But city staff and others describe a woman with ethics and drive and cite Segal’s work on domestic violence and equity in the justice system.
Assistant Police Chief Kris Arneson said Segal helped develop training for officers on gathering evidence in domestic violence cases, which has led to more convictions. “She gets things done,” Arneson said.
Police Deputy Chief of Staff Medaria Arradondo noted Segal’s role in establishing a diversion program for first-time offenders accused of obstructing the legal process. Instead of criminal prosecution, they have a chance to meet with Arradondo to talk about what they did.
“We found it helps to build a bridge of understanding on both sides,” Arradondo said.
It can lead to better police-community relations, Segal said, and the city is considering expanding the program.
“While they may still hate the police, a lot of them feel like they’ve been heard,” Segal said.
Political family ties
Politics runs in Segal’s family. Her late mother, Gloria Segal, was a DFL state representative who authored bills to aid those with mental illness.
Susan Segal graduated from Marshall-University High and the University of California Berkeley before enrolling at the University of Michigan Law School. (Her father, Martin Segal, a retired head of pathology at Methodist Hospital, had urged her to pursue a career in science.)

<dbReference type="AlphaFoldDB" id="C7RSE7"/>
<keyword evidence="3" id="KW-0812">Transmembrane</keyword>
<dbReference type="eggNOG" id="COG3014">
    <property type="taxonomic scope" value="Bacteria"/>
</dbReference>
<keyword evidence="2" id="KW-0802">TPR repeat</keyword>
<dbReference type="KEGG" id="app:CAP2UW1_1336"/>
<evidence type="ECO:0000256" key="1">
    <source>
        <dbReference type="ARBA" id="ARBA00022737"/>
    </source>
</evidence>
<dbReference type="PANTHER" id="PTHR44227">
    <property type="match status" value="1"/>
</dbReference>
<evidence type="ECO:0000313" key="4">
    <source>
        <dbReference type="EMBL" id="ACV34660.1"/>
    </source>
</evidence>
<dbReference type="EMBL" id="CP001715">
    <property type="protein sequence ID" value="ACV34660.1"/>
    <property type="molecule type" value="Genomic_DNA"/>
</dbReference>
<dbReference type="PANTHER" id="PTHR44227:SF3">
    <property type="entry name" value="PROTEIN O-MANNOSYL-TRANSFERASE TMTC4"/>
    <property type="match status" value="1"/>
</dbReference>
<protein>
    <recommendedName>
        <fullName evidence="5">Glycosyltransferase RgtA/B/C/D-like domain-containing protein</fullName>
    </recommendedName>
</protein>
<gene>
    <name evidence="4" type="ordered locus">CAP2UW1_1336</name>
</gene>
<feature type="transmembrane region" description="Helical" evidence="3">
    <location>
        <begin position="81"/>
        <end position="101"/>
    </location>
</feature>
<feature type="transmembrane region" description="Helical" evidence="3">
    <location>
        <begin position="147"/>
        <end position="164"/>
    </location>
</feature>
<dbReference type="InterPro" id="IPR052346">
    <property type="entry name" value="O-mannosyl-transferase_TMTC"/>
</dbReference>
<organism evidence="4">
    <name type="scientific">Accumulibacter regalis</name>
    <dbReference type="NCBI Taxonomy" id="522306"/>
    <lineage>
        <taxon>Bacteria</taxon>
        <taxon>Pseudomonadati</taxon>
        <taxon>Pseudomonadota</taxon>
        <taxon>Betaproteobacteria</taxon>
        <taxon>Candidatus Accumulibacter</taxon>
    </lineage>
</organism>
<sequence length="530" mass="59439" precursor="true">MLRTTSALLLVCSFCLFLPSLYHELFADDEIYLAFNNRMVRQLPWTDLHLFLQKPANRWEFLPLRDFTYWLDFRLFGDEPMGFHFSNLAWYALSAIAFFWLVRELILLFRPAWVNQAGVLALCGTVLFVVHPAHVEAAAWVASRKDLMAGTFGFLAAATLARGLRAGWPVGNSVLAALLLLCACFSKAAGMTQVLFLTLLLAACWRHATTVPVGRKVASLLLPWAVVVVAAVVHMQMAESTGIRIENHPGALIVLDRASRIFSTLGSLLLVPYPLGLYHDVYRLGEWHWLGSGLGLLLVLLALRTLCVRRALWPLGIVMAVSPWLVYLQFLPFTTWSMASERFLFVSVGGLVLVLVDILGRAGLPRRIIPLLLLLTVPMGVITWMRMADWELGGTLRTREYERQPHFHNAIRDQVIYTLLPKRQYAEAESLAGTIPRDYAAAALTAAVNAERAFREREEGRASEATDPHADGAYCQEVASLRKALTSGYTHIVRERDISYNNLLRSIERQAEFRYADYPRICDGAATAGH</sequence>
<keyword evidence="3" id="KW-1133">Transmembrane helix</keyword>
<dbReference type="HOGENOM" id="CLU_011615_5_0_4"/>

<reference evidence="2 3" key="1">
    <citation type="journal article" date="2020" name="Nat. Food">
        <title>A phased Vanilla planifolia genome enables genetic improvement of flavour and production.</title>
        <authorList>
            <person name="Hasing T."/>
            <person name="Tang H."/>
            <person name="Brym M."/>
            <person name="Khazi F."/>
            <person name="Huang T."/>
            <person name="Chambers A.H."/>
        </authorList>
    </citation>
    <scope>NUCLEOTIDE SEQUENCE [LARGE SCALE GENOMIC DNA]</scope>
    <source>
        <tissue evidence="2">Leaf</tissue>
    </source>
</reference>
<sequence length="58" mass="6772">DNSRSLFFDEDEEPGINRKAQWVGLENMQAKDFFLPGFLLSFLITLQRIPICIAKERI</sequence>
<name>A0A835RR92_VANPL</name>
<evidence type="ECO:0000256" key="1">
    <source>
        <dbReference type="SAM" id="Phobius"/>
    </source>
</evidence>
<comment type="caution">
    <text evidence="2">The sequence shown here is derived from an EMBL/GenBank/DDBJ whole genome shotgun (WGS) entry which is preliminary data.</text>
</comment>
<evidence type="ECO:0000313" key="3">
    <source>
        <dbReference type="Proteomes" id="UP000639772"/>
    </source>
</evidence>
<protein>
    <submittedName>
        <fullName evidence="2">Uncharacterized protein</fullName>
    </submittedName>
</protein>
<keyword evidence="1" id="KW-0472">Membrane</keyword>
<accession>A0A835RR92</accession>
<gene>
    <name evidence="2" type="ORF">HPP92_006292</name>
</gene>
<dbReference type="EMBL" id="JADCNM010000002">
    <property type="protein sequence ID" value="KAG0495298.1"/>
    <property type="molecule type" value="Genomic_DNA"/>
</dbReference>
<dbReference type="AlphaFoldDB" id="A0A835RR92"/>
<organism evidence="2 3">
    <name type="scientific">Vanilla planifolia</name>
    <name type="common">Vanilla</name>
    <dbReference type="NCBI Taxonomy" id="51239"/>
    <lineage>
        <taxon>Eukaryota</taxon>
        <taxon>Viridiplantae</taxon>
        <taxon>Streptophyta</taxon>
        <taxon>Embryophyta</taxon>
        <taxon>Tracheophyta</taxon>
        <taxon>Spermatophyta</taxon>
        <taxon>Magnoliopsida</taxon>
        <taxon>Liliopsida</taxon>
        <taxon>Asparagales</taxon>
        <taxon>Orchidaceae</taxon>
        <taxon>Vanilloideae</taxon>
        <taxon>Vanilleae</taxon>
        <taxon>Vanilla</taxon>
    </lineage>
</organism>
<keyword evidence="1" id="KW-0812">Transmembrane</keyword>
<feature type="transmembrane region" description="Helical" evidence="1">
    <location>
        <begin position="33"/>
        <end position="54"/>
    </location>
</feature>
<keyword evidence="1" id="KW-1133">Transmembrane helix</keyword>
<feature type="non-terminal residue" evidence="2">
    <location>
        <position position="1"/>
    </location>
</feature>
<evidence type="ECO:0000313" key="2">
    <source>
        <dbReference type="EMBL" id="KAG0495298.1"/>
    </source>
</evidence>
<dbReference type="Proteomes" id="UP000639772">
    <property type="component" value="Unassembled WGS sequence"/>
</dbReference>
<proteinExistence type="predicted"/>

After a stint in Washington, D.C., she landed back in Minneapolis at the Gray Plant Mooty law firm, which offered her a job at the urging of her mother. Segal later became a partner.
Her first marriage ended in divorce, and Segal married Myron Frans, a tax lawyer, in 1992. Today, Frans is state commissioner of management and budget — a job Segal volunteered him for without his knowledge.
Frans was president of a small company when newly elected Gov. Mark Dayton offered him a job in 2010.
“It was totally out of left field,” said Frans, who had previously been state revenue commissioner. “I was not expecting it.”
He later found out Segal urged a friend on Dayton’s transition team to contact him.
Loyalty through the years
Segal’s political links reach all the way to the nation’s capital and the office of Sen. Amy Klobuchar.
Segal mentored Klobuchar as a law student doing summer work at Segal’s firm, and they became friends. In 2003, Klobuchar, then Hennepin County attorney, named Segal her chief deputy in charge of the civil division.
“She’s a very steady, positive person,” Klobuchar said. “She’s loyal. She likes the people who work with her and for her.”
City Council Member Jacob Frey said she’s also smart and pragmatic.
“I’ll come in with 10 ideas; some of them are brilliant, some are absolutely stupid. She is quick to separate the well-intentioned but idiotic ones from the ones that will genuinely make our city extraordinary,” he said. “Everybody and their mother has a vision, but Susan figures out how to execute it.”
And, Frey said, he’s working with her on the legalities of enacting a minimum wage higher than the state standard in Minneapolis.